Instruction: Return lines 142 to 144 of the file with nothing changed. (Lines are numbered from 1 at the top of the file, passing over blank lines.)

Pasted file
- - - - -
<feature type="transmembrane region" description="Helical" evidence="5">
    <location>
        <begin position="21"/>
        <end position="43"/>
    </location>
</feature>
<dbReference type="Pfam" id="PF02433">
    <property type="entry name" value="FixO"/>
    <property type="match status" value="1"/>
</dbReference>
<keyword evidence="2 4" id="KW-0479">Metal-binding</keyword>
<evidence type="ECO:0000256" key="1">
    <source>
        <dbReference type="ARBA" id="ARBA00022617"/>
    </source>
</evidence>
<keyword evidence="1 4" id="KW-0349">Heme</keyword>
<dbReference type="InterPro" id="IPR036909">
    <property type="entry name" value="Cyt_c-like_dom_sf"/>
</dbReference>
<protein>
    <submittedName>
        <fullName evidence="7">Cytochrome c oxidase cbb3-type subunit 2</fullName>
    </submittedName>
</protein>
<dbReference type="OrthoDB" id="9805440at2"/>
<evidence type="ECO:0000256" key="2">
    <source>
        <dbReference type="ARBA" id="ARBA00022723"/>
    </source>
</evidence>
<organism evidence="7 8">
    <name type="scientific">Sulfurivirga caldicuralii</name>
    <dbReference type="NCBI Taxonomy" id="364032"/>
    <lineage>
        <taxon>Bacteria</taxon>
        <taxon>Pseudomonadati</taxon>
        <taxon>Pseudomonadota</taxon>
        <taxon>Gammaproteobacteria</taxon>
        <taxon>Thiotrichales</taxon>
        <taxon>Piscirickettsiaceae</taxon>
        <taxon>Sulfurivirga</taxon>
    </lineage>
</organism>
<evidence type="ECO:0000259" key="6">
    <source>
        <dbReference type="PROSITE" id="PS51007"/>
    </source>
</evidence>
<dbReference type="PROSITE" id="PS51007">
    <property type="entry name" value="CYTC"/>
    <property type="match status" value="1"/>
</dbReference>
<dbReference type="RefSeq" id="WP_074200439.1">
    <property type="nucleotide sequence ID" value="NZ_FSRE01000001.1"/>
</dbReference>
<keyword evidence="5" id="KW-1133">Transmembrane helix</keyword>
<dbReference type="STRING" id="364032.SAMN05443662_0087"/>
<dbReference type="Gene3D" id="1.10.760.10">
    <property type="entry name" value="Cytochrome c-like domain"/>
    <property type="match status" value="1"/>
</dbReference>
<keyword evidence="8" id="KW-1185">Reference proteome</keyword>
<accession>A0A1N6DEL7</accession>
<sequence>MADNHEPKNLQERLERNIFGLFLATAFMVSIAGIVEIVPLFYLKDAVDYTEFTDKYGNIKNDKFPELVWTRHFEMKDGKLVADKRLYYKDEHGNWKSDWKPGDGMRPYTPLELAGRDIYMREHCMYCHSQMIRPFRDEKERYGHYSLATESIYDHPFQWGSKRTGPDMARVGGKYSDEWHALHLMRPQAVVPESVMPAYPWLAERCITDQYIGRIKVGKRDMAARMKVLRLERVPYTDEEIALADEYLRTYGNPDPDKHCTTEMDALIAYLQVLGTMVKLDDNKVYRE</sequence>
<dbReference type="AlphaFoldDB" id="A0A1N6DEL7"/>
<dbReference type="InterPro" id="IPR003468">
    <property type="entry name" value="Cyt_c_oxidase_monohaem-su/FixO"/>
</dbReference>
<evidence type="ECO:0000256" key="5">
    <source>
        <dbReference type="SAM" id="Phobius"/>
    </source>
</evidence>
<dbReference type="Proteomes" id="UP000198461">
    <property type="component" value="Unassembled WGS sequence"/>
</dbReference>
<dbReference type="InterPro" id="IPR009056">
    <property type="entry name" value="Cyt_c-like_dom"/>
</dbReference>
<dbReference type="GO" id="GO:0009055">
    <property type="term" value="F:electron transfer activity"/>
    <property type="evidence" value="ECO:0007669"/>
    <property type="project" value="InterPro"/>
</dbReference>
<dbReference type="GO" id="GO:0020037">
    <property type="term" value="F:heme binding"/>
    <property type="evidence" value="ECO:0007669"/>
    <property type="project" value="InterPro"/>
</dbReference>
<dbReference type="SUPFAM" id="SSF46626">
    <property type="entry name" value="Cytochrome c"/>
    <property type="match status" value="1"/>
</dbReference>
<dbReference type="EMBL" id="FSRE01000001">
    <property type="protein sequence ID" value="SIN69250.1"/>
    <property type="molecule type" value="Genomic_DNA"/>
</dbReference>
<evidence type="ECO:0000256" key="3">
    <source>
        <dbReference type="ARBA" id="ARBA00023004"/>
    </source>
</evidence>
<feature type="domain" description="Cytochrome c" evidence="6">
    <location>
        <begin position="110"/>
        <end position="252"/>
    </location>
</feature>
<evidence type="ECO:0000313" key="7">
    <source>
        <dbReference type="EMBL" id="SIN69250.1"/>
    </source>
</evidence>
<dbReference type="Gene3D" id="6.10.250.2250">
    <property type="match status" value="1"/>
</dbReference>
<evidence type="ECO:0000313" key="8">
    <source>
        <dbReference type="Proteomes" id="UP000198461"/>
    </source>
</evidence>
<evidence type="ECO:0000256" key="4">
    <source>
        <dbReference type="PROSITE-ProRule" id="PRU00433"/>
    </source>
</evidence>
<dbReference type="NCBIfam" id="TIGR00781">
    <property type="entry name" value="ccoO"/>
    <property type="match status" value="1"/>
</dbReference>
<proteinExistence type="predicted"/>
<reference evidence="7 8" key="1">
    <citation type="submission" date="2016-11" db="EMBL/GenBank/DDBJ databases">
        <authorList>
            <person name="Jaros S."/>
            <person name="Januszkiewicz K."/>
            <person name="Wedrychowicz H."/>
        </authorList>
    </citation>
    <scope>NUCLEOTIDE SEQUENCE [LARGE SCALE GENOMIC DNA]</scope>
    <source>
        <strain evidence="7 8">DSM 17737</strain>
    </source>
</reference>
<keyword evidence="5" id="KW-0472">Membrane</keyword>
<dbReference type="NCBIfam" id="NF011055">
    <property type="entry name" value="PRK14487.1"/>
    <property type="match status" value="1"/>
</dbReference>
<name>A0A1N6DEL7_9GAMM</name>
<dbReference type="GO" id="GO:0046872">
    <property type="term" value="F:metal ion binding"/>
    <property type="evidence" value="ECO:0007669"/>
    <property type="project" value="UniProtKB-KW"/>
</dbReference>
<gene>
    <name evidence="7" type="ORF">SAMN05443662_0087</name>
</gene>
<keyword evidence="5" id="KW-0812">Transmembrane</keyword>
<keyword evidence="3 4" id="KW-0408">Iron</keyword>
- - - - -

    <source>
        <strain evidence="7 8">DSM 17737</strain>
    </source>